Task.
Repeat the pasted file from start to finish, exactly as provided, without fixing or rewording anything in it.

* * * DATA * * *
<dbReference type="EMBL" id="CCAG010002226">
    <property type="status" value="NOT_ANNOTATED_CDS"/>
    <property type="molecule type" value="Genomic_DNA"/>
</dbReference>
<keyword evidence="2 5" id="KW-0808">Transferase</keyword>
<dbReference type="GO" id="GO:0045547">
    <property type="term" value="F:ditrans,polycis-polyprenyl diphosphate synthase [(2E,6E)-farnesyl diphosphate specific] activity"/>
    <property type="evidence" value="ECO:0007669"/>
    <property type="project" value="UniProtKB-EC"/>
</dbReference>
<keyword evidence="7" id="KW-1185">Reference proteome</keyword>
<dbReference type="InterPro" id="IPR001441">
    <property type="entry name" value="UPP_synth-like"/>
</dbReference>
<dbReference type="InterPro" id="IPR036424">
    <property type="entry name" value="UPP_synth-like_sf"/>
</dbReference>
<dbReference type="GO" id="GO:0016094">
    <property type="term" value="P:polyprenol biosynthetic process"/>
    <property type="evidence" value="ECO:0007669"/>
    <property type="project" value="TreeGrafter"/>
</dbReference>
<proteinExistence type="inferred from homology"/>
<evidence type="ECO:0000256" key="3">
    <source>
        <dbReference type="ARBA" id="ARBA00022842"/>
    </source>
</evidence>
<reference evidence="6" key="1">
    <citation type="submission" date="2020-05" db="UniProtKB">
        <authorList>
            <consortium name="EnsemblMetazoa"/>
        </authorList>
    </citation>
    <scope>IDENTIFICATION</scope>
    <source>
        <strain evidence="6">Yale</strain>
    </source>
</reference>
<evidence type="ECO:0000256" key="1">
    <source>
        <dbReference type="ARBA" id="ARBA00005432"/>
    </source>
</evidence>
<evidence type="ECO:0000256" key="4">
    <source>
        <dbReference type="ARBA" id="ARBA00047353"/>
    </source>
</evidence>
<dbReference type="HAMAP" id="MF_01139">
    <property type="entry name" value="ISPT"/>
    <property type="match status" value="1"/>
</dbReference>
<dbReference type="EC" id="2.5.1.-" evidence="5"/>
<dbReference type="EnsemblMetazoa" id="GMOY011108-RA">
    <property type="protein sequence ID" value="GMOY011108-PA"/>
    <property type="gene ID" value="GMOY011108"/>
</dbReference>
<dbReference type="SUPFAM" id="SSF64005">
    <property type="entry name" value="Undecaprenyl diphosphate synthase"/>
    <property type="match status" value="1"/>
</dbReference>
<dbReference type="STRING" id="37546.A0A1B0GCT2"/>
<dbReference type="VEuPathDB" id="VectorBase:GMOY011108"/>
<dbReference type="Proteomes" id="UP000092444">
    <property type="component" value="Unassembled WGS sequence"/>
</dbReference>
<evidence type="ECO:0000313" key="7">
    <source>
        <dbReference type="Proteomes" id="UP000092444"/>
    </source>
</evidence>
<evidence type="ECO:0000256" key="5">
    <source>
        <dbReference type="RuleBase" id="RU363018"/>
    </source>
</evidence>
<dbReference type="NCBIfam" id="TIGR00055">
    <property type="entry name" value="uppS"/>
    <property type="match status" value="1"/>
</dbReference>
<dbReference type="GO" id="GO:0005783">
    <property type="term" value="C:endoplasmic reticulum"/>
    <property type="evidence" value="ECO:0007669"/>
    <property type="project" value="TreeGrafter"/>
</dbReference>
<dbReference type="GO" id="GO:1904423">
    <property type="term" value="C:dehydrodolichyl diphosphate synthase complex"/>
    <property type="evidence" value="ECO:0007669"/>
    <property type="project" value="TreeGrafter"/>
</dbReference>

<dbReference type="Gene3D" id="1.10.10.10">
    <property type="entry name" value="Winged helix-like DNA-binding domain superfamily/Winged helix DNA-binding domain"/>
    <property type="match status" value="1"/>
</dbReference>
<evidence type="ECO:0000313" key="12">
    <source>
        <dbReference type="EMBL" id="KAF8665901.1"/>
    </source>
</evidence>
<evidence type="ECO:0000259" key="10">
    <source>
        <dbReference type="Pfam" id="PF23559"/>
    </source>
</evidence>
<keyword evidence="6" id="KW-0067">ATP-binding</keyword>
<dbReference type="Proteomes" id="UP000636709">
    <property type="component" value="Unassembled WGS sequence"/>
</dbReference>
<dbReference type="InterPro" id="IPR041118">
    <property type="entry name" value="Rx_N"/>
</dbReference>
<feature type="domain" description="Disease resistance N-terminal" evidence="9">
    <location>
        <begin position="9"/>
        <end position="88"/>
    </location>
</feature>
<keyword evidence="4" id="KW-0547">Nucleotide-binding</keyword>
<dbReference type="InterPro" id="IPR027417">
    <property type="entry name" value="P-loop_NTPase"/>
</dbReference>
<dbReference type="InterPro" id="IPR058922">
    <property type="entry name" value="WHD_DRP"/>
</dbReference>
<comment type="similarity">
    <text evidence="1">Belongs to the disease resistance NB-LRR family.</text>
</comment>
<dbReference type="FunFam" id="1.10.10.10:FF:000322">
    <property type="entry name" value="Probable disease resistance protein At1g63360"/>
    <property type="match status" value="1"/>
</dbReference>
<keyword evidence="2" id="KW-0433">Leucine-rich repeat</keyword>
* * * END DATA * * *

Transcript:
<dbReference type="EMBL" id="CCAG010002226">
    <property type="status" value="NOT_ANNOTATED_CDS"/>
    <property type="molecule type" value="Genomic_DNA"/>
</dbReference>
<keyword evidence="2 5" id="KW-0808">Transferase</keyword>
<dbReference type="GO" id="GO:0045547">
    <property type="term" value="F:ditrans,polycis-polyprenyl diphosphate synthase [(2E,6E)-farnesyl diphosphate specific] activity"/>
    <property type="evidence" value="ECO:0007669"/>
    <property type="project" value="UniProtKB-EC"/>
</dbReference>
<keyword evidence="7" id="KW-1185">Reference proteome</keyword>
<dbReference type="InterPro" id="IPR001441">
    <property type="entry name" value="UPP_synth-like"/>
</dbReference>
<dbReference type="InterPro" id="IPR036424">
    <property type="entry name" value="UPP_synth-like_sf"/>
</dbReference>
<dbReference type="GO" id="GO:0016094">
    <property type="term" value="P:polyprenol biosynthetic process"/>
    <property type="evidence" value="ECO:0007669"/>
    <property type="project" value="TreeGrafter"/>
</dbReference>
<proteinExistence type="inferred from homology"/>
<evidence type="ECO:0000256" key="3">
    <source>
        <dbReference type="ARBA" id="ARBA00022842"/>
    </source>
</evidence>
<reference evidence="6" key="1">
    <citation type="submission" date="2020-05" db="UniProtKB">
        <authorList>
            <consortium name="EnsemblMetazoa"/>
        </authorList>
    </citation>
    <scope>IDENTIFICATION</scope>
    <source>
        <strain evidence="6">Yale</strain>
    </source>
</reference>
<evidence type="ECO:0000256" key="1">
    <source>
        <dbReference type="ARBA" id="ARBA00005432"/>
    </source>
</evidence>
<evidence type="ECO:0000256" key="4">
    <source>
        <dbReference type="ARBA" id="ARBA00047353"/>
    </source>
</evidence>
<dbReference type="HAMAP" id="MF_01139">
    <property type="entry name" value="ISPT"/>
    <property type="match status" value="1"/>
</dbReference>
<dbReference type="EC" id="2.5.1.-" evidence="5"/>
<dbReference type="EnsemblMetazoa" id="GMOY011108-RA">
    <property type="protein sequence ID" value="GMOY011108-PA"/>
    <property type="gene ID" value="GMOY011108"/>
</dbReference>
<dbReference type="SUPFAM" id="SSF64005">
    <property type="entry name" value="Undecaprenyl diphosphate synthase"/>
    <property type="match status" value="1"/>
</dbReference>
<dbReference type="STRING" id="37546.A0A1B0GCT2"/>
<dbReference type="VEuPathDB" id="VectorBase:GMOY011108"/>
<dbReference type="Proteomes" id="UP000092444">
    <property type="component" value="Unassembled WGS sequence"/>
</dbReference>
<evidence type="ECO:0000313" key="7">
    <source>
        <dbReference type="Proteomes" id="UP000092444"/>
    </source>
</evidence>
<evidence type="ECO:0000256" key="5">
    <source>
        <dbReference type="RuleBase" id="RU363018"/>
    </source>
</evidence>
<dbReference type="NCBIfam" id="TIGR00055">
    <property type="entry name" value="uppS"/>
    <property type="match status" value="1"/>
</dbReference>
<dbReference type="GO" id="GO:0005783">
    <property type="term" value="C:endoplasmic reticulum"/>
    <property type="evidence" value="ECO:0007669"/>
    <property type="project" value="TreeGrafter"/>
</dbReference>
<dbReference type="GO" id="GO:1904423">
    <property type="term" value="C:dehydrodolichyl diphosphate synthase complex"/>
    <property type="evidence" value="ECO:0007669"/>
    <property type="project" value="TreeGrafter"/>
</dbReference>

<dbReference type="Gene3D" id="1.10.10.10">
    <property type="entry name" value="Winged helix-like DNA-binding domain superfamily/Winged helix DNA-binding domain"/>
    <property type="match status" value="1"/>
</dbReference>
<evidence type="ECO:0000313" key="12">
    <source>
        <dbReference type="EMBL" id="KAF8665901.1"/>
    </source>
</evidence>
<evidence type="ECO:0000259" key="10">
    <source>
        <dbReference type="Pfam" id="PF23559"/>
    </source>
</evidence>
<keyword evidence="6" id="KW-0067">ATP-binding</keyword>
<dbReference type="Proteomes" id="UP000636709">
    <property type="component" value="Unassembled WGS sequence"/>
</dbReference>
<dbReference type="InterPro" id="IPR041118">
    <property type="entry name" value="Rx_N"/>
</dbReference>
<feature type="domain" description="Disease resistance N-terminal" evidence="9">
    <location>
        <begin position="9"/>
        <end position="88"/>
    </location>
</feature>
<keyword evidence="4" id="KW-0547">Nucleotide-binding</keyword>
<dbReference type="InterPro" id="IPR027417">
    <property type="entry name" value="P-loop_NTPase"/>
</dbReference>
<dbReference type="InterPro" id="IPR058922">
    <property type="entry name" value="WHD_DRP"/>
</dbReference>
<comment type="similarity">
    <text evidence="1">Belongs to the disease resistance NB-LRR family.</text>
</comment>
<dbReference type="FunFam" id="1.10.10.10:FF:000322">
    <property type="entry name" value="Probable disease resistance protein At1g63360"/>
    <property type="match status" value="1"/>
</dbReference>
<keyword evidence="2" id="KW-0433">Leucine-rich repeat</keyword>